How to Become a Freemason

The Requirements

Square, compasses, and a trowelAnyone meeting the following primary requirements may petition the lodge for membership:

A. One must be an adult male (18 years old or older) of good character and recommended by a Mississippi Mason.

B. One must believe in a Supreme Being—no atheist can become a Mason—but we are not concerned with theological distinctions or your particular religious beliefs.

C. One must be interested in becoming a Mason because he holds a favorable opinion of our institution; and, one's decision to apply is based his "own free will and accord"; that is, no one is compelled to join. Not all men can become Masons, however. Masonry does not purport to make "bad men good," only "good men better." This distinction is critical in that from its early days the Fraternity took itself out of the "rehabilitation" game—which is the purview of religion and the criminal justice system. Only men of good character are accepted into the Fraternity. Masonic lodges review every applicant's character—and the centuries-old "blackball" system is still in place; candidates for the degrees must be voted by a 100% vote of the lodge members present.

The Process

Because Masons have not traditionally recruited members, and do not hold public meetings, there has long been confusion about how to join the Fraternity. Does someone invite you? Do you ask? For a man who meets the requirements listed above, it is really quite simple: A man can become a Mason by simply asking a member of the lodge. Let one of us know of your interest and we will provide you with a petition. If you are unanimously elected by the members of a lodge, joining the Fraternity involves going through three "degrees": Entered Apprentice, Fellow Craft, and Master Mason. Every man accepted into the Fraternity goes through the three degrees, thereby making each an equal to the others in the lodge. Typically they are conferred over the course of three months or so.

What if I don't know a Mason?

It is quite possible you know a Mason but you just don't realize it. If your father, uncles, or grandfathers aren't Masons, they probably know someone who is. You might also want to ask around your workplace or school, church, or gym—anywhere that you find a group of men, you might find a Mason. Although Masons tend to be very proud of their association with the Fraternity, they are often uncomfortable talking about it. It is particularly difficult for them to speak with their friends or family members because they don’t want to push Masonry on them. They might very well be looking forward to the opportunity to speak with you; more importantly, they would be honored to sponsor you for membership. If you don’t know anyone who is a Mason and you are a complete stranger to all of the members of the lodge, you are going to want to take some time getting to know them. But they are going to want to take some time getting to know you too. Once you are ready to ask, a member of the lodge will sign your petition.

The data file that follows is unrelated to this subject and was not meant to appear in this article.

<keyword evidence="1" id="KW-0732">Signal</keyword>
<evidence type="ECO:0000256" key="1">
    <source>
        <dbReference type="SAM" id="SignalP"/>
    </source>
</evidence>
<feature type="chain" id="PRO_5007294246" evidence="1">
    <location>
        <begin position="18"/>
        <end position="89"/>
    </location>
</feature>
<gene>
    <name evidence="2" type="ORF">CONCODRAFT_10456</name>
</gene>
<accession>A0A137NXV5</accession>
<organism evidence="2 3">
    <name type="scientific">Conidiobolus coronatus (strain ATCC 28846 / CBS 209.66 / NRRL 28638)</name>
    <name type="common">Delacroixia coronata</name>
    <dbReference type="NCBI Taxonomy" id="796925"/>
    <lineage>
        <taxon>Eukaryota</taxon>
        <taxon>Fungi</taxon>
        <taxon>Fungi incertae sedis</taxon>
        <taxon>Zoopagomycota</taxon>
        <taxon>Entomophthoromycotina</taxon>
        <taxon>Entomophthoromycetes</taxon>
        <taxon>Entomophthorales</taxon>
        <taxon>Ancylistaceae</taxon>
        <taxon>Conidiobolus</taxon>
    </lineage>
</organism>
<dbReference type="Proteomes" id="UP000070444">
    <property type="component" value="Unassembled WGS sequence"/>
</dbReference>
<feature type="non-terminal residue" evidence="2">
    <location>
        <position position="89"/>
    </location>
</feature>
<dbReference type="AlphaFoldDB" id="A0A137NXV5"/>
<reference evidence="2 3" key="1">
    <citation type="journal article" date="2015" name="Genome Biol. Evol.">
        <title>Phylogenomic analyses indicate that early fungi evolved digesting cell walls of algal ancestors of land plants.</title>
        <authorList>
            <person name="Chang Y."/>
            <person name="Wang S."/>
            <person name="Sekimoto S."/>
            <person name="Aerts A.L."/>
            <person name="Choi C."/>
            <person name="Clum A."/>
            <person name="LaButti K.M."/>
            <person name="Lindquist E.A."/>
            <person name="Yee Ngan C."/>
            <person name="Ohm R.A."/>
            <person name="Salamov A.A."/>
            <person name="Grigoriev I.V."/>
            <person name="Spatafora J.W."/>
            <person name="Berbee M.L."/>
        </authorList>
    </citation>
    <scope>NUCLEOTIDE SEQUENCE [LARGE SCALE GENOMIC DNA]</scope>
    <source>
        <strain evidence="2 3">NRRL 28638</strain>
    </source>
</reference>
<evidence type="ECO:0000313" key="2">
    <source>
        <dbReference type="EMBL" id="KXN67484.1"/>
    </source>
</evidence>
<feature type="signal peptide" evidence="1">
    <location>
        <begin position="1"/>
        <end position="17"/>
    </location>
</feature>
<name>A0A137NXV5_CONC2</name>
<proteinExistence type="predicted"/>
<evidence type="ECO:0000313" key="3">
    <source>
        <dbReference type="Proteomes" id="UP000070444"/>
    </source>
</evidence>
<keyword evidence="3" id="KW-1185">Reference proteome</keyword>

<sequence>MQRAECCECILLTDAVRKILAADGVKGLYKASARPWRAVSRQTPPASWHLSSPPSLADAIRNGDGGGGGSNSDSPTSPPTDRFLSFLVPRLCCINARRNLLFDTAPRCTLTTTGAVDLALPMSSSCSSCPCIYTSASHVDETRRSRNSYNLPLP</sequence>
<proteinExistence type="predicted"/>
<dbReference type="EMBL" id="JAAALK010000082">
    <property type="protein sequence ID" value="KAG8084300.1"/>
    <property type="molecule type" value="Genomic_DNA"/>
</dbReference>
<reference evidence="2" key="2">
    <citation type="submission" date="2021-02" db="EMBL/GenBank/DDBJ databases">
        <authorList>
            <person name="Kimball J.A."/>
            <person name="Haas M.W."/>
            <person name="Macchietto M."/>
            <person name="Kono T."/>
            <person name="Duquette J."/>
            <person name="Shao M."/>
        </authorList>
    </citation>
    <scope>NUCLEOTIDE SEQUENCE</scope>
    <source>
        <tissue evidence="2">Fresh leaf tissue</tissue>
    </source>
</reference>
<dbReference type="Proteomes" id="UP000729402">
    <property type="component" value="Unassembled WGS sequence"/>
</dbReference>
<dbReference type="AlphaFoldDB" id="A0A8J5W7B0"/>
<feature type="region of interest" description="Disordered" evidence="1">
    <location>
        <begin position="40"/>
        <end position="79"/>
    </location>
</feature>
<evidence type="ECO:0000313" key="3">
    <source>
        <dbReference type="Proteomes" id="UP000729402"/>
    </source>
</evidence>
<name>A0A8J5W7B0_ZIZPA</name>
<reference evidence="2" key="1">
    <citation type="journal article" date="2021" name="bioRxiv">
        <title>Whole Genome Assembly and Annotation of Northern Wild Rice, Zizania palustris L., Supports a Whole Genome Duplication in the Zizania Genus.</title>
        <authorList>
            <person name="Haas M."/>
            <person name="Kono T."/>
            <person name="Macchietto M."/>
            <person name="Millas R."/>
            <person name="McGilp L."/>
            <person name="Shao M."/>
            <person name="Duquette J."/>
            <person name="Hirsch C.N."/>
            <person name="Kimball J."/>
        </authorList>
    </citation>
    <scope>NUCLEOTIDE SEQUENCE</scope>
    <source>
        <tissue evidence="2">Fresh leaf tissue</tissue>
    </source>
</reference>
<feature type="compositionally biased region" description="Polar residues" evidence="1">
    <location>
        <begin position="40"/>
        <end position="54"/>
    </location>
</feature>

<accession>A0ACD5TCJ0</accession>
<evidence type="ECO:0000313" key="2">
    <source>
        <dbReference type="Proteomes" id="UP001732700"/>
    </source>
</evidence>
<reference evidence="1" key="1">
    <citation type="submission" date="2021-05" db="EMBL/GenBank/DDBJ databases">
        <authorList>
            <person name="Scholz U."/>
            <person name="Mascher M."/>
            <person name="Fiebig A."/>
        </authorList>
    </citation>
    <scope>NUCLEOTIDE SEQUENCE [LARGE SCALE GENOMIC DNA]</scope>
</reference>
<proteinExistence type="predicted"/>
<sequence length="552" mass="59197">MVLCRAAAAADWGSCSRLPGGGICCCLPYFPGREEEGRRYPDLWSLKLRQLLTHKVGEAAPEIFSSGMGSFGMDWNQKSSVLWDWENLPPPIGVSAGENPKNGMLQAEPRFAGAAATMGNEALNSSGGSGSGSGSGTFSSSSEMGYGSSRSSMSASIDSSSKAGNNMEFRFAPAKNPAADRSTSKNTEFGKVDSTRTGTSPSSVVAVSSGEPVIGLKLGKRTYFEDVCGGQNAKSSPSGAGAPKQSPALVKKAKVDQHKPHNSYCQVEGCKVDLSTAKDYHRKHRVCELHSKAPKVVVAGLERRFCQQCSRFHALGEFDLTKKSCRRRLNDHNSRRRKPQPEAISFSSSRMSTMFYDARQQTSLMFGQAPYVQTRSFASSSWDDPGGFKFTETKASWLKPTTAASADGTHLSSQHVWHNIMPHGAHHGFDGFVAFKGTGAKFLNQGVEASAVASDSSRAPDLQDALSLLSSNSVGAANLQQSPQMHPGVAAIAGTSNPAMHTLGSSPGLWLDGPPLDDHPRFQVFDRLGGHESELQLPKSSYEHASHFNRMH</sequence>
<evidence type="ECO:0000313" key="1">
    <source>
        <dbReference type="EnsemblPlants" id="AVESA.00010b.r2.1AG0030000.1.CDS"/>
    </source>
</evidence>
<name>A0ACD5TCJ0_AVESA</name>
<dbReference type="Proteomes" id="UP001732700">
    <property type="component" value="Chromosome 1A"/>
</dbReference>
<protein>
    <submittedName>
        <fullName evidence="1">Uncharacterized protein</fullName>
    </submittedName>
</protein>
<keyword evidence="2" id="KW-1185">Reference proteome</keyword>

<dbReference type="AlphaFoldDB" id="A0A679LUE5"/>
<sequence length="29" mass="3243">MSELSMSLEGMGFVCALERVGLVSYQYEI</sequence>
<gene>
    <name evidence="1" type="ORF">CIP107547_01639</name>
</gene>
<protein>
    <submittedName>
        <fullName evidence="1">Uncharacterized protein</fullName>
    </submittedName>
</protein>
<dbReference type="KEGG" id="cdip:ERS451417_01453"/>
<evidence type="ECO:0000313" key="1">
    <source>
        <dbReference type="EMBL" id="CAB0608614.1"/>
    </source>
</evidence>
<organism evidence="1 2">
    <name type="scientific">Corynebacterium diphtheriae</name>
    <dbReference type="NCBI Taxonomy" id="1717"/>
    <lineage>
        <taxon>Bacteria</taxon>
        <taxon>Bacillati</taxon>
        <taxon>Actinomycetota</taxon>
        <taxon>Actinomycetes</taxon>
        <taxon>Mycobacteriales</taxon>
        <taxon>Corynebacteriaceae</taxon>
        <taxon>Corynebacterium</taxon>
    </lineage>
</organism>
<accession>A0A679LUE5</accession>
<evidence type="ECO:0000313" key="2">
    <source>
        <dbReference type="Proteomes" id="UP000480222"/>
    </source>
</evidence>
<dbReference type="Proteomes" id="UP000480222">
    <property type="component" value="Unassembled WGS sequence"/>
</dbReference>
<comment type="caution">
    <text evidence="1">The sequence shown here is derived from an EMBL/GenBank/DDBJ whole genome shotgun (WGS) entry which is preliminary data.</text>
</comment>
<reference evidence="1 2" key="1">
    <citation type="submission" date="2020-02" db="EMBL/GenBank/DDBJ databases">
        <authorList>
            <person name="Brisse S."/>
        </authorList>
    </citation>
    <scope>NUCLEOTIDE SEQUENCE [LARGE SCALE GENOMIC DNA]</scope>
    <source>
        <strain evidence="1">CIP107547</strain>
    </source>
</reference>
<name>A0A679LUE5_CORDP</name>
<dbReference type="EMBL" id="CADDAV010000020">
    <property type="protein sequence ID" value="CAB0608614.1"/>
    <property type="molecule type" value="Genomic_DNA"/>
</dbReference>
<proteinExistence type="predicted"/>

Time and Financial Commitments

Becoming a Mason takes several months from the time you complete your petition until you have finished your degrees. Once the degree work begins you will need to attend the lodge's monthly meeting. There is also some side work that you will need to complete that amounts to a little bit of homework. Every member of the Fraternity has gone through this process and your lodge will assign a Brother to help you. Once you have completed your three degrees, we expect our members to attend their lodge's "Stated Communication," or monthly meeting. Sometimes there will be a special meeting on a second night in a month. Beyond that, there are other activities going on: community service, family and social outings, etc., that take place throughout the year. We hope our members will participate in the events that their time and interest allows. We also recognize and understand the need for a balance between your family, work or school, and other interests and commitments. There is a one-time initiation fee set by the lodge, which is $75 at Cleveland Lodge (the initiation fee differs from lodge to lodge). There are annual dues, which are $30 at Cleveland Lodge (which also differs from lodge to lodge).

The Benefits

There are numerous benefits to becoming a Mason, but they tend to be personal and they are also quite varied. And they can only be truly discovered by becoming a member. But to try and give you an idea: without question the opportunity to experience camaraderie and fellowship with a group of men across the boundaries of age, race, religion, culture, and opinion is a fundamental aspect of the Fraternity; many find great value and knowledge in our ritual ceremony that uses symbolism and metaphors to encourage and remind us to appreciate principles, ethics, and morality, and to live our lives accordingly; others find great satisfaction in our charitable efforts, community service, and the support we provide our members and their families; finally, for those who take on leadership positions within their lodge, they develop or further very practical management skills.